A predictive method for estimating the late angiographic results of coronary intervention despite incomplete ascertainment.
BACKGROUND Investigations of coronary restenosis typically use late (4-6-month) angiographic end points. Since only 50-80% of patients generally undergo repeat angiography, however, restenosis for the population as a whole is usually estimated by assuming that nonrestudied and restudied patients are similar. If restudied and nonrestudied patients differ, incomplete angiographic follow-up can yield an erroneous estimate of restenosis. No suitable method has yet been devised to detect and correct these errors.
METHODS AND RESULTS We studied the clinical indications for angiographic restudy in an actual series of 301 treated lesions in 267 consecutive patients who underwent either Palmaz-Schatz stenting (126 patients) or directional coronary atherectomy (141 patients) at our institution. While only 249 (83%) treated segments underwent 4-6-month angiographic follow-up, all had clinical follow-up that described whether specific indications for restudy were present. Patients who had no clinical indications for such restudy were designated as having elective follow-up. In contrast, patients who had recurrent symptoms or positive exercise studies and were scheduled for repeat angiography at the independent recommendation of their referring cardiologist were designated as having nonelective follow-up. Mean late percent stenosis or binary restenosis rate (> 50% diameter stenosis) was determined for elective versus nonelective lesions that underwent follow-up angiography. These values were then used to input the behavior of the nonrestudied lesions according to their clinical status. From these imputations, a "predictive" model was developed to estimate the mean restenosis values that would have been found had the entire population actually undergone angiographic follow-up. Comparisons between the estimates of this predictive method and the traditional method that uses only the actual angiographic data demonstrate how alterations in various parameters influence the selection bias caused by incomplete angiographic follow-up. Of the 301 lesions available for follow-up, 100 of the 103 (97%) nonelective versus 149 of the 198 (75%, p < 0.001) elective lesions actually underwent angiographic follow-up. Mean follow-up percent stenosis (50% versus 27%) and the binary restenosis rate (53% versus 13%) differed significantly for the nonelective versus the elective lesions, respectively (both p < 0.001). Even at the fairly high (83%) angiographic follow-up rate, elective versus nonelective status was thus a confounder that caused differences between the restenosis rate estimated by the traditional (29.1%; 95% CI: 23.4, 34.7) and the predictive methods (26.3%; 95% CI: 21.4, 31.1). Larger (and even statistically significant) differences may be present under the conditions that exist in many current studies.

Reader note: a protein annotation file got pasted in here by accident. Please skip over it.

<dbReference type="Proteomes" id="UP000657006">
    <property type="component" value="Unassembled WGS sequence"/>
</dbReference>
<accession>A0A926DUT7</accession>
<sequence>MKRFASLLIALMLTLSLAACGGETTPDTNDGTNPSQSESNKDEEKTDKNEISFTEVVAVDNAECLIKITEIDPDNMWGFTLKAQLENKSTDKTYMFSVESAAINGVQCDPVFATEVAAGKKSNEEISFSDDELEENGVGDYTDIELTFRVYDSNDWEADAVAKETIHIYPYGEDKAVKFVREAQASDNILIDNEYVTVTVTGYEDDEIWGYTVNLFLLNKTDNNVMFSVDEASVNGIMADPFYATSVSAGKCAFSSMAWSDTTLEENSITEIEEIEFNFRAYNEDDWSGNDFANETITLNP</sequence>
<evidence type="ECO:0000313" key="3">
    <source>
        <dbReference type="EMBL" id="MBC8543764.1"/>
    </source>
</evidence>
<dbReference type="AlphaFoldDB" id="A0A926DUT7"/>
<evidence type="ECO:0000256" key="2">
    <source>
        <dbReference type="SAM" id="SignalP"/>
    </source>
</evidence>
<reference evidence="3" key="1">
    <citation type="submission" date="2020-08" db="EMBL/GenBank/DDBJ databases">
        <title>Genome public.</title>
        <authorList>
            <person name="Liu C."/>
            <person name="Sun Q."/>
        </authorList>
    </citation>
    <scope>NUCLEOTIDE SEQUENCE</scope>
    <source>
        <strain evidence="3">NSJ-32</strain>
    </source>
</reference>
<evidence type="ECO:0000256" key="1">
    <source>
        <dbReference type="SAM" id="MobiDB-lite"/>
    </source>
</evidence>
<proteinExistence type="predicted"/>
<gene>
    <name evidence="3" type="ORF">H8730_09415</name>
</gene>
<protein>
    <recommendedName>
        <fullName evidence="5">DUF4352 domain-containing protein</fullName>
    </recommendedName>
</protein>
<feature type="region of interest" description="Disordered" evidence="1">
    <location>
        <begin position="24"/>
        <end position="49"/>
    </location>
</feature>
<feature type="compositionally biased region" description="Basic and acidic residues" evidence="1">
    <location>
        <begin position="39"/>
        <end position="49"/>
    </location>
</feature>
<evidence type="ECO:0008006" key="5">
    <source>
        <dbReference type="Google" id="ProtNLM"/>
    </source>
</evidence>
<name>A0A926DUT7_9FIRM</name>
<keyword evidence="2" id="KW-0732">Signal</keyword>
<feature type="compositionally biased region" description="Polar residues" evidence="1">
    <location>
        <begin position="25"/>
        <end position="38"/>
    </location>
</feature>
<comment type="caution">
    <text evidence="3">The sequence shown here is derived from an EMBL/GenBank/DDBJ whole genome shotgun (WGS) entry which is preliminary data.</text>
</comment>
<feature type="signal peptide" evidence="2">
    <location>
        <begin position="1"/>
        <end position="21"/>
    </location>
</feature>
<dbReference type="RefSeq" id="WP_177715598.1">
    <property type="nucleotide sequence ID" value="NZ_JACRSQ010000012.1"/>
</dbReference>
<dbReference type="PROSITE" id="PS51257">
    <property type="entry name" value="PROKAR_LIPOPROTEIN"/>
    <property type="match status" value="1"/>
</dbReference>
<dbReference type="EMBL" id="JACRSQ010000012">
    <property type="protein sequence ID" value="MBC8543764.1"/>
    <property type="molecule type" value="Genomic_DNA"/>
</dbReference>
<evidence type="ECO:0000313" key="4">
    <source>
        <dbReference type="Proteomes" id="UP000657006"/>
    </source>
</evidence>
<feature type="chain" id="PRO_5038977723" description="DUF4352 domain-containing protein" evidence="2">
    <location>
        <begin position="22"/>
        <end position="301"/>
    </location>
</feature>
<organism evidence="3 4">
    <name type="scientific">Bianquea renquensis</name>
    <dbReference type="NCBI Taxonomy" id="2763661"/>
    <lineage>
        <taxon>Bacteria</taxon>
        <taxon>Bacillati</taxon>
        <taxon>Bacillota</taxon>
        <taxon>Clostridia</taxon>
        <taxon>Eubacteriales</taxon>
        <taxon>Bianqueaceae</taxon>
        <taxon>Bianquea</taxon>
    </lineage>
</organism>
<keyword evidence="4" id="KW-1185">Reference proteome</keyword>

CONCLUSIONS Restenosis trials with < 90% angiographic follow-up suffer from selection bias. Traditional methods that analyze only the restudied patients fail to correct for the important confounding influence of the clinical status of the nonrestudied patients. By using this readily available clinical information about the nonrestudied patients, a predictive method may be developed that provides a closer estimate of the true restenosis behavior for the population as a whole.
- Copyright © 1993 by American Heart Association